I just checked, and they have, in fact, inserted GMD in the online version.
I think the GMD-related bit of the story is worth sharing here, too. It's a good example of how journalists and bloggers can work together to advance the public understanding of an important issue. From the transcript of the VPR report:
On the Green Mountain Daily blog it was stated recently that Agency of Natural Resources Secretary George Crombie told the Intervale that he had the center in a -- quote -- “noose.” For some at the meeting, the meaning was clear: Crombie was going to tighten the regulatory vise on the compost center.
Intervale Director Kit Perkins was there.
(Perkins) ``It was upsetting. But I certainly didn’t get it out publicly. This is not my initiative here. But I will tell the truth and say yes that was said at the meeting.’’
(Dillon) Crombie has said publicly that the Intervale is the wrong place for a composting operation.
But Crombie said he did not use the word noose to describe his agency’s hold on the Intervale.
(Crombie) ``No. No. I would not do that.’’
(Dillon) Perkins said she said heard Crombie say it. She said she was hoping to work with the state on resolving the environmental and archaeological concerns.
As someone who's following this story closely, I was grateful for the opportunity to hear both Perkins and Crombie respond.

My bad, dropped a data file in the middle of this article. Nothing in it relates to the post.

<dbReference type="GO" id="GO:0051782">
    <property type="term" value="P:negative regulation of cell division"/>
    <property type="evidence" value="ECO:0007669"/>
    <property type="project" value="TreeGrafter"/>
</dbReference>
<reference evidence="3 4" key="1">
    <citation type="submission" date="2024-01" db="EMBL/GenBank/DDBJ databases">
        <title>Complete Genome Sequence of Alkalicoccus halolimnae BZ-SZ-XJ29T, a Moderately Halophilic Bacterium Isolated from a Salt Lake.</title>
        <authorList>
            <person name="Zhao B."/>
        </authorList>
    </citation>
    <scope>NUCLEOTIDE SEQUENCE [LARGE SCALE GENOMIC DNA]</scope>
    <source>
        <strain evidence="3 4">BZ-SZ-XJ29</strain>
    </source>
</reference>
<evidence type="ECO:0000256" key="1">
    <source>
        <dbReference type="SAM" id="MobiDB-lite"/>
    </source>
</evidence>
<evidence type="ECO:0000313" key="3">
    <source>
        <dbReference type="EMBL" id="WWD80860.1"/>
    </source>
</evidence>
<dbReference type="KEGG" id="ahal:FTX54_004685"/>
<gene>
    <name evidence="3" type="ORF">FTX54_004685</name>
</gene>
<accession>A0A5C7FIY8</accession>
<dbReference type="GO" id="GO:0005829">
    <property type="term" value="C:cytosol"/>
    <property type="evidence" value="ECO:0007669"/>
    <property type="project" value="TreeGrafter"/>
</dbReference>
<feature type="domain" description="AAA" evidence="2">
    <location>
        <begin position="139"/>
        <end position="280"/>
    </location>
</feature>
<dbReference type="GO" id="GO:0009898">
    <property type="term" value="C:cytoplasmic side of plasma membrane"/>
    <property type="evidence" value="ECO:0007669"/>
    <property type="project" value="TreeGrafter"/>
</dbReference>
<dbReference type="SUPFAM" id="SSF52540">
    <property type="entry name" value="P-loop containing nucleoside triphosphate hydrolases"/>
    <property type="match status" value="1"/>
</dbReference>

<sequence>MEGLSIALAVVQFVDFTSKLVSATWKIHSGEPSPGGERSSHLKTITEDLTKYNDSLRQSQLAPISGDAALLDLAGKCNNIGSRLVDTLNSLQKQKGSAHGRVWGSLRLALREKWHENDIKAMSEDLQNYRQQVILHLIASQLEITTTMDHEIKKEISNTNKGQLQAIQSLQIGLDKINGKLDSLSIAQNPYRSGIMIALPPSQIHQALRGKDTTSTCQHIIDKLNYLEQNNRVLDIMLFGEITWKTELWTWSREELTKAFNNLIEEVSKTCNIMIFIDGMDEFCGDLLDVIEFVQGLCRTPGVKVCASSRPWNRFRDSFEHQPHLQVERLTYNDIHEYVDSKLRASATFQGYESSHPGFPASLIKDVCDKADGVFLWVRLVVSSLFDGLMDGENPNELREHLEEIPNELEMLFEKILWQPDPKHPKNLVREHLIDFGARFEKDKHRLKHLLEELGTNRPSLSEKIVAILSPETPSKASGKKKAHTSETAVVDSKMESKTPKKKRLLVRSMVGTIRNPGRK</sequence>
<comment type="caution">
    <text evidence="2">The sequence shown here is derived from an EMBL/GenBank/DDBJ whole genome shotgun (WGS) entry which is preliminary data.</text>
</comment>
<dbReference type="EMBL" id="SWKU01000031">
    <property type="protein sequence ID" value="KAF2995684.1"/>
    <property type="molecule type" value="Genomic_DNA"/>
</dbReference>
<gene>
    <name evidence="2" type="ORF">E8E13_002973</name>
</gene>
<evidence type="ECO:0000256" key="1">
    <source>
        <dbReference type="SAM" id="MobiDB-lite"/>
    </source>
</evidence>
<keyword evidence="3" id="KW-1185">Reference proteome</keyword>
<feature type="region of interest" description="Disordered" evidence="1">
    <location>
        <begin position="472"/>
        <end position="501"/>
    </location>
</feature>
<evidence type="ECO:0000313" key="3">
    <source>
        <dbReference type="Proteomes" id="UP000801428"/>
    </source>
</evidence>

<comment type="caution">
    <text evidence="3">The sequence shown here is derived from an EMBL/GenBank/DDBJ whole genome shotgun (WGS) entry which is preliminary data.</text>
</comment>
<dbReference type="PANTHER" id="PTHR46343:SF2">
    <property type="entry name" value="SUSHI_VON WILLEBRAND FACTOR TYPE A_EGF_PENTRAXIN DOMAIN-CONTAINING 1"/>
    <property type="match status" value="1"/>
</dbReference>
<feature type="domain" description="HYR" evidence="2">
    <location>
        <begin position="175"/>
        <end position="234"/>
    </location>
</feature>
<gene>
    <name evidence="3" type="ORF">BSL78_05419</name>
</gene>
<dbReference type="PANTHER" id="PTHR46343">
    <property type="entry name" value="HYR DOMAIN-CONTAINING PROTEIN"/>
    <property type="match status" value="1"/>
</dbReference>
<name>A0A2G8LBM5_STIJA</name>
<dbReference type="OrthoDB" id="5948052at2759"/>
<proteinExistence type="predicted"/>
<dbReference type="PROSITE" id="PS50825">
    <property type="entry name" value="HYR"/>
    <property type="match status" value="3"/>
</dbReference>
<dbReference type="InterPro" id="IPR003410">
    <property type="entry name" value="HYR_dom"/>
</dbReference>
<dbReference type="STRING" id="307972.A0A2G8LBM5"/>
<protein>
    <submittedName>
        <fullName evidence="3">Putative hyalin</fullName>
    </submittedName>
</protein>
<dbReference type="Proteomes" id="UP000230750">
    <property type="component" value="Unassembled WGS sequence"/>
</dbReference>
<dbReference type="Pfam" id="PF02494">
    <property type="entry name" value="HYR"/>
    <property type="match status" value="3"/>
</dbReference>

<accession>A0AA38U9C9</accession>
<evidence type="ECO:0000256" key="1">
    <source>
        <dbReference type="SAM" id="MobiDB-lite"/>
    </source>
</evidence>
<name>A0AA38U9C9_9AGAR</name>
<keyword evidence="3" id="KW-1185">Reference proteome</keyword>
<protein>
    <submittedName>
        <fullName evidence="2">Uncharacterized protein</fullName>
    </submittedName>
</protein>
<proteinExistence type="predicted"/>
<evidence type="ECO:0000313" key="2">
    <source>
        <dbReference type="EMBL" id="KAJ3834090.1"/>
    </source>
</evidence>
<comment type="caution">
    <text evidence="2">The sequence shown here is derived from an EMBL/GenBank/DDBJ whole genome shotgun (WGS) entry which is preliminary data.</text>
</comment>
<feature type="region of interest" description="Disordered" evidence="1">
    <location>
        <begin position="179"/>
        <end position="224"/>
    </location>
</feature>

Alas, for some reason, the VPR website doesn't actually link to GMD's blog post. And it doesn't name Odum as the source of the tip. So there's still room for improvement.
Thursday, March 06, 2008
Vermont YouTube of the Day
I meant to post this a couple days ago, but I got distracted by my crazy job.
Remember Louis Armistead, the UVM senior who did the Davis Center video? We just hired him as a freelancer, and he's making videos every other week for Seven Days. At least, that's the plan.
The first episode of Loutube News features superstar politico-spawn Chelsea Clinton.
Friday, February 29, 2008
Exit Voices in Seven Days
Vermonters will decide these questions and more on Tuesday. And this year's Town Meeting Day promises to be an exciting one.
All the more reason to share your election day stories on the Exit Voices blog!
Exit Voices is a "Vermont blogging experiment" sponsored by the Burlington-area cable access channels — 15 (VCAM), 16 (RETN) and 17 (CCTV). It's moderated once again by Vermont blogger and filmmaker (and VCAM producer) Bill Simmon.
Here's how it works:
Exit Voices is a forum for Vermont voters to come together and discuss the issues and candidates on the ballot.
In the comments section of the Exit Voices posts, answer these two questions:
1. What motivates you to go to your town meeting or polling station and vote?
2. If you could add a comment on your Ballot for your elected officials to read, what would you say?
Alternately, tell us what you said at your Town Meeting, why you refused to vote, or what makes you crazy about our system of democracy.